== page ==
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Former Wizards Emcee Rodney Rikai is sick of Ernie Grunfeld

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A day after being honored by the team, the former Wizards Emcee went off on Twitter

There’s a dark, ominous cloud hanging above everyone’s head inside the Capital One Arena. Rodney Rikai could sense it as he held a jersey at center court on Tuesday when the team honored him for the five years he spent as the Washington Wizards’ emcee.

It was a familiar feeling for Rodney. It was the same feeling he had for all five years he was with the team — and it’s the same feeling a lot of his friends who still work for the Wizards cope with.

A day after being honored by the team, Rodney logged onto Twitter and fired away. For a few hours, he became the head emcee for #WizardsTwitter, preaching the gospel of hundreds of voiceless Wizards fans.

It wasn’t the long flight back to Los Angeles that frustrated Rodney after such a momentous night. It was that damn cloud that still loomed inside what used to be his second home.

Ernie Grunfeld has been a constant source of vexation for Rodney — and he’s been for plenty of other people within the organization who don’t have the luxury of speaking out.

“It’s just truth, man,” he said. “I spent five years there and that’s the sentiment of everyone. There’s this big ass elephant in the room that no one is addressing. I’m fortunate that I’ve never been dependent on the Wizards to survive or exist, but there are people in that organization that need that job to feed their family. It’s foul that no one is reporting on the guy who makes the experience of being in that building dark. He casts a shadow above that place and it’s corny that nobody talks about it.”

Rodney is thankful for the five years he spent with the Wizards, but none of it — not even a ceremony — could stop him from sharing his feelings. He felt no apprehension.

“What can Ernie Grunfeld do to me?” he asked. “Ban me from the arena? That’s fine by me. I live in L.A. I can catch a Wizards game when they’re in L.A. I also understand that he directly impacts a lot of people and how they’re able to do their job. I’m not one of them.”

As a basketball fan and former employee, Rodney has spent an awfully long time contemplating a question that no one can quite answer: how does Grunfeld still have a job?

“How the [redacted] do you have a job for 16 years and have a minimal track record?” he asked. “There’s nothing that warrants him having that job for that long. It really makes no sense. He’s had this job since [redacted] Bush. The game of basketball has evolved when he’s been at the helm. I’m not one to take away his credentials, but as a GM it’s not like he’s Jerry West, Pat Riley –- so why does he have the job for this long while looking so disinterested? Why doesn’t he report to anyone throughout the season? No one puts pressure on him to make statements. He just hides and everything falls on John, who’s been a beacon of hope for this city, or Brad, who’s finally come into his own and is getting frustrated because his talent should warrant a certain level of cache in the league.”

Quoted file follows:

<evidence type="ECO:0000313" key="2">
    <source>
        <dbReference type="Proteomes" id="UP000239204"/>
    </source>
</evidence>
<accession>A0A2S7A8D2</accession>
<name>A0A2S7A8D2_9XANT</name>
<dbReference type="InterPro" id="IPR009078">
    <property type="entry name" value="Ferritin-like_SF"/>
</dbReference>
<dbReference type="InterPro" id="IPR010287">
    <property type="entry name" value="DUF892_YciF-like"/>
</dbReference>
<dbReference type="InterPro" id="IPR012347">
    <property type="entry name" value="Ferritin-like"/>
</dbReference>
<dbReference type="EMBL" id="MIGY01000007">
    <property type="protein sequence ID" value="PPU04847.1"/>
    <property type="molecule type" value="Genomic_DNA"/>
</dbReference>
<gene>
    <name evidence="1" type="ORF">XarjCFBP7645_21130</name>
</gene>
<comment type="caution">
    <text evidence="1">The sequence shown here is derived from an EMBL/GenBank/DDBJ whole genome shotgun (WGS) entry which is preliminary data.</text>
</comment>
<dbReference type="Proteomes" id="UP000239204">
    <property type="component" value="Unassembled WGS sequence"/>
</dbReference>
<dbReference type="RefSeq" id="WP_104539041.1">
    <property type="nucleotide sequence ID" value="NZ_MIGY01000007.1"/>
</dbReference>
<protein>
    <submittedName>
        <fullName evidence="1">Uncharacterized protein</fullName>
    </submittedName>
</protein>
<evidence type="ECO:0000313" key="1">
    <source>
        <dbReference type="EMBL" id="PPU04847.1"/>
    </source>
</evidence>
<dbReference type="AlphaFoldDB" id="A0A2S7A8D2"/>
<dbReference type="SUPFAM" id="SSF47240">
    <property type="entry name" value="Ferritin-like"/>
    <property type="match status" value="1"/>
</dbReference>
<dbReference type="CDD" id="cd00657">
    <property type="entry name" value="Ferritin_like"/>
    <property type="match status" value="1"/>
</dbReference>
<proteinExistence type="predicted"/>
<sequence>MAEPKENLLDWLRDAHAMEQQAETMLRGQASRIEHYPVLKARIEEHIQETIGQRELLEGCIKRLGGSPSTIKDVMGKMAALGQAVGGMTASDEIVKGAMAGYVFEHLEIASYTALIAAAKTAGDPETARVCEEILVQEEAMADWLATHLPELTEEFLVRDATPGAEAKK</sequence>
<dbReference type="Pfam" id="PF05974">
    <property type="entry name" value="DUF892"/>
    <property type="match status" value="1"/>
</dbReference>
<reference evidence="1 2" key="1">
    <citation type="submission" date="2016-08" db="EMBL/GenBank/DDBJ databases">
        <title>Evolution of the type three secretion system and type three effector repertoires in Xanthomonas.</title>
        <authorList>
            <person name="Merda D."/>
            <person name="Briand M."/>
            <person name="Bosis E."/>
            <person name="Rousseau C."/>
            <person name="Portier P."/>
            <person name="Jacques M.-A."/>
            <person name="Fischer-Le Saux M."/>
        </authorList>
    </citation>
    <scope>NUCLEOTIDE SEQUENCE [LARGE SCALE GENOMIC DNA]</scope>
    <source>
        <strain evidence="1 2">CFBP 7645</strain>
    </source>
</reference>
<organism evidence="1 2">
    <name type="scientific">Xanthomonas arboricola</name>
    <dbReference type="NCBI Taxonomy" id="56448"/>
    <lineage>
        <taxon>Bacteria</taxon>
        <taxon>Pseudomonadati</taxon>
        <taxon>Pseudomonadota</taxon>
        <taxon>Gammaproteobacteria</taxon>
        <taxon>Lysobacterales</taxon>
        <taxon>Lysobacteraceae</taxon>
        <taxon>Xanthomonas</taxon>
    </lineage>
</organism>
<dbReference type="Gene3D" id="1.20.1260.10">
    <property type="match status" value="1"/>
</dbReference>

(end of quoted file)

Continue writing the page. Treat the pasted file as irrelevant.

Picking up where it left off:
Critics will argue that it’s John Wall’s fault — that he hasn’t taken the necessary steps to truly improve his game and reach the level he was expected to reach after being taken first overall. Rodney would point to his supporting cast and the negligent handling of the roster overall.

“Ernie keeps putting a bum team around these guys that can’t flourish in ways they’re capable of,” he said. “There’s no way you add certain elements to a fragile locker room if you have done your homework. It’s clear that he’s guessing. What’s the formula to come to that conclusion — draft picks, the draft, free agency? There’s no way you sat somewhere and watched Tim Frazier play and thought, ‘this was the guy we need backing up John Wall.”

It goes beyond the hardwood, too.

Rodney believes that Grunfeld has contributed to an overall dark feeling within the organization and likened it to the time he used to coach AAU. There were people who overcharged kids or weren’t as transparent with their plans as they should have been. Rodney called those people, “people who take away from the game.” He sees a lot of those people in Grunfeld.